TARP No. 32 – ‘As kingfishers catch fire’ by Gerard Manley Hopkins

Who? Priestly poeticizer Gerard Manley Hopkins.

What? A good two dozen of his wacky little verses, with a dollop of journal entries on the exit.

When? Published as part of Penguin’s mini black classics series in 2015, though Father Hopkins wrote privately in the late 1880s. Despite this he was not published until 1918, after his death, so he has no idea anyone’s actually reading him.

How? How to describe, decry or deny the dibbling, dabbling, scribbling scribe a well-dappled style, replete with conceit, linguistical tongue-twistical feats now obsolete, a hip priest, so to speak – the flair, the flair? Yes, he writes like that all the time.

Why? Hopkins’ verse must count amongst the most vibrant modern religious poetry. The energy created by the bounding, barmy internal rhyme can only be experienced when read aloud, preferably in a Richard Burton voice. Failing that Anthony Hopkins will suffice.

As kingfishers catch fire is available as a Penguin Classics paperback.

30 July 2017

TARP No. 31 – ‘The God That Failed’ ed. by Richard Crossman MP

Who? Richard Crossman MP (now dead) brings together confessionals from across the international socialist landscape: Arthur Koestler [Germany], Ignazio Silone [Italy], Louis Fischer [USA], Andre Gide [France], Sir Stephen Spender [UK] and Richard Wright [USA] – a merry bunch.

What? A compilation of testimonal essays from literary folk who once loved Communism, and then didn’t. A few of lads changed their minds after visiting the Soviet Union in the 1930s, which is probably fair.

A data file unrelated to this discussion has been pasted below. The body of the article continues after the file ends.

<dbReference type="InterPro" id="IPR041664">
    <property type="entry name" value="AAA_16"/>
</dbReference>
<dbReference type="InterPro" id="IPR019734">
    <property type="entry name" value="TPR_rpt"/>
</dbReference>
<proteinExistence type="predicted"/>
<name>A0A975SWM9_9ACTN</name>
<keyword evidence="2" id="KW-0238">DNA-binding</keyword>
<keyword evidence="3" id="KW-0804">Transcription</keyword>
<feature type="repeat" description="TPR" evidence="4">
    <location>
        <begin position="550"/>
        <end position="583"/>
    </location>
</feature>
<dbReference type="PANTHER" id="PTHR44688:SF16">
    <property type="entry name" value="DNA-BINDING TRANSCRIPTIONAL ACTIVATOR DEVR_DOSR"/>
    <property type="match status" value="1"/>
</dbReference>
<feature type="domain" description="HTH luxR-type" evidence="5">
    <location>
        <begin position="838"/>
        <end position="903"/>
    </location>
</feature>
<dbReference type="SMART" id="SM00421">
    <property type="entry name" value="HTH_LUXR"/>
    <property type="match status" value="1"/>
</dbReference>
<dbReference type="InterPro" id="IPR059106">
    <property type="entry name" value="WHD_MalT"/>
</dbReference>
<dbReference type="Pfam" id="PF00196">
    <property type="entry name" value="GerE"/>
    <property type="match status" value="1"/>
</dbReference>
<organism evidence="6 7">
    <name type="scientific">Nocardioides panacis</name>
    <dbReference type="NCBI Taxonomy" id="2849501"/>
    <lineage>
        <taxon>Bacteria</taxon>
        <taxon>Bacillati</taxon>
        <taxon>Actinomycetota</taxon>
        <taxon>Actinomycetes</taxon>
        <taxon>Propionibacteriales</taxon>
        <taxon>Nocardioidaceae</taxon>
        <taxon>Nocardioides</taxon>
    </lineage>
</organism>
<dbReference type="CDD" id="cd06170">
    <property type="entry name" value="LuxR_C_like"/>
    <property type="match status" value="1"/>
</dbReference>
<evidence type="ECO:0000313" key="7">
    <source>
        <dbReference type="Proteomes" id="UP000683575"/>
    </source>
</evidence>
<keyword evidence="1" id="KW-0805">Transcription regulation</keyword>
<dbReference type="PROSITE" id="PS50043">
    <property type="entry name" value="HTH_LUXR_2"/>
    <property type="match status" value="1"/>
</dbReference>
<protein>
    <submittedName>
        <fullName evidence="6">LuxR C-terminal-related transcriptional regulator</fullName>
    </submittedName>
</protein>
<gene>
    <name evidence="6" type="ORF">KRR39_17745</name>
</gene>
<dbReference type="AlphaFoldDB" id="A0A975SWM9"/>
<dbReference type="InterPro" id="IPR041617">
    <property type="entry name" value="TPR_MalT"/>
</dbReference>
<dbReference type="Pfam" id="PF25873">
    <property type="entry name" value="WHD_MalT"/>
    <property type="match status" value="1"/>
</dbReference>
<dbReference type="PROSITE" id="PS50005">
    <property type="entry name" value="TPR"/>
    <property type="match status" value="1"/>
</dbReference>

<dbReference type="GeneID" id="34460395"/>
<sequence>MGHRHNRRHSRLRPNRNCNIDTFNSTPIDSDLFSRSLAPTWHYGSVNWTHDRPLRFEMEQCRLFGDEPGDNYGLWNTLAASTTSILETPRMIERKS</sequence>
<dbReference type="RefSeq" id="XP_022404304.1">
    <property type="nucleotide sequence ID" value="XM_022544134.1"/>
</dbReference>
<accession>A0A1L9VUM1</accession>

When? Compiled in 1949. The copy in front of me is older than most grandparents.

How? The essays, lucid to the point of depression, are separated into two categories: ‘The Initiates’ and the ‘Worshippers From Afar’, that is (as far as I can remember), those who joined the Party proper and those who didn’t bother.

Why? As a study of Communism as a political concept, the title is misleading in its level of usefulness. Rather than confront any flaws in the core tenets of the idea, most of the contributors explain their falling away from the herd in terms of their alienation with the Party itself. Their disillusionment is sourced almost completely in the international Communist movement’s refusal to admit basic truths, including the truths about its own destructive capabilities. Only Stephen Spender lends a few paragraphs to the anti-individual nature of Communism itself, and even he fell out with the Party on social grounds. The essays then are more a reflection on how the international movement failed to assimilate with the USSR, and consequently failed to achieve normative, non-repressive consistency within itself. The failure of the Party however is far from singular. In that sense, the god of the planned cultural economy has, for better or worse, failed.

The God That Failed, though long out of print, can be hunted down as a Hamish Hamilton hardback.

25 July 2017

TARP No. 30 – ‘Cement’ by Fyodor Gladkov

Who? Original socialist realist engineer-of-the-soul Fyodor Vasilievich Gladkov, founding father of one of world literature’s most chequered movements.

What? An intense, populist political novel on which countless others would be modeled: the tale of a homo sovieticus finding his way in Lenin’s brave new world.

When? 1925, in the midst of the New Economic Policy, designed to revitalise industry and trade.

How? Gladkov’s style, especially in his choice of fixtures for the narrative arc, is difficult to pin down. His frequent descriptions of natural and industrial settings are ambiguous in their bias; both are described as being places both alive and dead, both are in need of radical transformation under Communist will. His characters are complex caricatures, functionaries, often painted with broad judgemental strokes but lacking believable emotional depth. The action is driving, well-paced, but burdened with ideology and with a contorted logic. Cement, though not especially well-written, moves with a fascinating and unusual impetus.